Closing the Wealth Gap: How African-Americans can sustain a middle-class lifestyle
(Part Two of Two)
Despite the influx of income statistics suggesting that African-Americans are achieving middle-class status, the reality is that African-American families continue to lag other groups in terms of access to the middle class. This is so mainly because of a lack of accumulated wealth. According to the U.S. Census Bureau’s 2000 Report on Household Wealth, only 10.7 percent of African-American families had a net worth (total assets minus total liabilities) exceeding $100,000 in 2000, while 29.1 percent of African-American households had a zero or negative net worth. Conversely, 41.8 percent of white families had a total net worth exceeding $100,000, while only 12.7 percent of white families have a zero or negative net worth.
With African-American families exhibiting such a low wealth base, what must they do to achieve the wealth necessary to sustain a middle-class lifestyle? As a principal at a firm dedicated to assisting clients in creating, preserving and transferring wealth, I submit that there are five basic steps each African-American family can take today to position itself for achieving, and holding on to, middle-class wealth. The first, committing to being wealthy, is the most important step. By making a truly conscious commitment to being wealthy, you will do what it takes to achieve sustainable wealth. Your commitment must include a willingness to sacrifice near-term comfort and flexibility; exercise rigid discipline in personal consumption decisions; invest in yourself; manage your time efficiently; develop and execute a wealth plan; learn and exercise the principles of networking; and be willing to believe that you have a right to be wealthy.
Learning and absorbing the four concepts of wealth is the second step toward achieving wealth. The first of these four concepts is that wealth, not income, is the primary driver to financial freedom. Wealth, not income, is a function of savings. Thus, to achieve wealth, you need to focus on increasing your net worth, not just your income. The second concept is that wealth and money are not the same. Wealth deals with the creation of resources, while money deals with the consumption of resources. To achieve wealth, you have to develop a production mentality and eliminate your consumption mentality. The third concept is that you must network and build personal alliances. Purchasing an annual subscription to publications like The Network Journal, which provides its readers with an abundance of wealth-focused business and professional contacts and resources, should be one of your first moves in developing your network.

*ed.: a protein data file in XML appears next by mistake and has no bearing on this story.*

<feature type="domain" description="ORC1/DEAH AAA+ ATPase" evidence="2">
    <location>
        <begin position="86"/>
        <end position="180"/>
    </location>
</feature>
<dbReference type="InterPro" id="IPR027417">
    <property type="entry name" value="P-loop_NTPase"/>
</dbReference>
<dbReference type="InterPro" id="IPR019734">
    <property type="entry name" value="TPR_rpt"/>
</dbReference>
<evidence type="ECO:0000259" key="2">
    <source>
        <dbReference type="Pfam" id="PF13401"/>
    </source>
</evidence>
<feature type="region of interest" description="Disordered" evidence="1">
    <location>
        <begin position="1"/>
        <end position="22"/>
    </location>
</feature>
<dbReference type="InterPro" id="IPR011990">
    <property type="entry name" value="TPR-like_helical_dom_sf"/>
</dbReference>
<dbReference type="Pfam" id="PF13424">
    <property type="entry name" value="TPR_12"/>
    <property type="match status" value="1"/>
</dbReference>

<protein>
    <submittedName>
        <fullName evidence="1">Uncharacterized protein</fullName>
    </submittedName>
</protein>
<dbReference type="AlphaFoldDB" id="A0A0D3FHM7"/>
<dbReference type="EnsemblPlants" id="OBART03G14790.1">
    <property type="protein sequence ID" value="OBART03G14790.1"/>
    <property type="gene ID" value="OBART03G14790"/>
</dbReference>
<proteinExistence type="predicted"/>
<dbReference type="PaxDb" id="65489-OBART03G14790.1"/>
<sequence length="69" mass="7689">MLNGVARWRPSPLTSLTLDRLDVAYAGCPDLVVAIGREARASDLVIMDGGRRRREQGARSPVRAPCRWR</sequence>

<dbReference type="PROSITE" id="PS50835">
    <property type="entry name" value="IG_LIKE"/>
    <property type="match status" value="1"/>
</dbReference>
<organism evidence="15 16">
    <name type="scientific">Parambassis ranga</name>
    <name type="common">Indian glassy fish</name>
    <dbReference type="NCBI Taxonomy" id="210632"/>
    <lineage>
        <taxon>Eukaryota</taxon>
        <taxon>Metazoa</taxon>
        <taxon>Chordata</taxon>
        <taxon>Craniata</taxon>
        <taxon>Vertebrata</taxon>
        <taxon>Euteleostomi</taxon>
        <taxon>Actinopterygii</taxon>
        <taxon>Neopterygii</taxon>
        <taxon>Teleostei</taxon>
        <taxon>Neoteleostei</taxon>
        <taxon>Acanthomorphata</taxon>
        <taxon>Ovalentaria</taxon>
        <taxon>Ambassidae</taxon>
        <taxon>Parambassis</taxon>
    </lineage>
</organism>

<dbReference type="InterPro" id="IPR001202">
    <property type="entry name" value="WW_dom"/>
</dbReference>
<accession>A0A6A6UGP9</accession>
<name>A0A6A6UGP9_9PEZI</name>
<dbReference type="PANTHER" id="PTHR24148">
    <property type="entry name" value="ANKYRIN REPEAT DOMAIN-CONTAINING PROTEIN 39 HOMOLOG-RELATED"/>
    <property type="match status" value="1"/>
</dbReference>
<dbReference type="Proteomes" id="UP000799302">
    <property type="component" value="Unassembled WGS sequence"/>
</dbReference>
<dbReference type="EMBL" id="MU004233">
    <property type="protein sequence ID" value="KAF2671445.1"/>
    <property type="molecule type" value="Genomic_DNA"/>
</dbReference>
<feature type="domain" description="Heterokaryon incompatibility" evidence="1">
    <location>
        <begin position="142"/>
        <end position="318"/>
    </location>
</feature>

Networking and alliance building are important concepts of wealth creation because much of the information necessary to create wealth is passed along through relationships. To become a part of the wealth-creation information flow, you have to develop a network. Tax minimization is the fourth and final key concept of wealth creation. Taxes, more than any other factor, minimize one’s ability to create wealth. Thus, taking appropriate measures to reduce your tax burden is key to creating wealth.
The third step to creating wealth entails building a team of professionals around you. Creating wealth is a complicated task and therefore requires knowledgeable and experienced professionals working with you to ensure that you achieve your wealth creation goals. Your team should include a wealth advisor, an accountant and an attorney. These professionals will help you achieve your wealth goals by providing you information, their expertise and discipline, while keeping you from committing goal-destroying mistakes.
Just as you need a health-care plan before you become ill, so, too, do you need a wealth plan before you can create wealth. Developing a wealth plan is the fourth essential step in creating wealth. Without such a plan you are a ship without a rudder. Find a firm that structures these so-called financial life plans as a part of its clients’ overall wealth creation, preservation and transfer process. Planning, not products, are the key to creating wealth. Build the plan first!
The fifth step in creating wealth requires you to start executing your plan today. Regardless to your net worth or income at this point, it is absolutely essential that you invest in creating wealth immediately. As I demonstrated in Part One of this column in the December/January 2004 issue of TNJ, one would need an average net worth of at least $2.5 million to comfortably sustain a middle-class lifestyle. So, build your wealth plan and start creating wealth today!
David Hinson is founder of Wealth Management Network in New York City, 646-375-2388. www.wmnllc.com; E-mail: firstname.lastname@example.org